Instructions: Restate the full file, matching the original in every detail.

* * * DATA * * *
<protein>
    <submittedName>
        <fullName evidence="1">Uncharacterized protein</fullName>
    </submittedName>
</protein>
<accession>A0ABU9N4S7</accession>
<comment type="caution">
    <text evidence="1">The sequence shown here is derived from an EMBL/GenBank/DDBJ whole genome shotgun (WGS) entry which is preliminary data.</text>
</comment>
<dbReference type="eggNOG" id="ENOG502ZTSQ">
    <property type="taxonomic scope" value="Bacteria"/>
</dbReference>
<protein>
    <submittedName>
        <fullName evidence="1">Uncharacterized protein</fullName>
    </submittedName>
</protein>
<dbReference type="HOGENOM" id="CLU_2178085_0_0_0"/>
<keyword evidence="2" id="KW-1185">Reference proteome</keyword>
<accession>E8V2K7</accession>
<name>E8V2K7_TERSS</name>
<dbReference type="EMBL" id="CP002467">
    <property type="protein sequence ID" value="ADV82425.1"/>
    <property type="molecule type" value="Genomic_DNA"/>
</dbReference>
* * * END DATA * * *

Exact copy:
<protein>
    <submittedName>
        <fullName evidence="1">Uncharacterized protein</fullName>
    </submittedName>
</protein>
<accession>A0ABU9N4S7</accession>
<comment type="caution">
    <text evidence="1">The sequence shown here is derived from an EMBL/GenBank/DDBJ whole genome shotgun (WGS) entry which is preliminary data.</text>
</comment>
<dbReference type="eggNOG" id="ENOG502ZTSQ">
    <property type="taxonomic scope" value="Bacteria"/>
</dbReference>
<protein>
    <submittedName>
        <fullName evidence="1">Uncharacterized protein</fullName>
    </submittedName>
</protein>
<dbReference type="HOGENOM" id="CLU_2178085_0_0_0"/>
<keyword evidence="2" id="KW-1185">Reference proteome</keyword>
<accession>E8V2K7</accession>
<name>E8V2K7_TERSS</name>
<dbReference type="EMBL" id="CP002467">
    <property type="protein sequence ID" value="ADV82425.1"/>
    <property type="molecule type" value="Genomic_DNA"/>
</dbReference>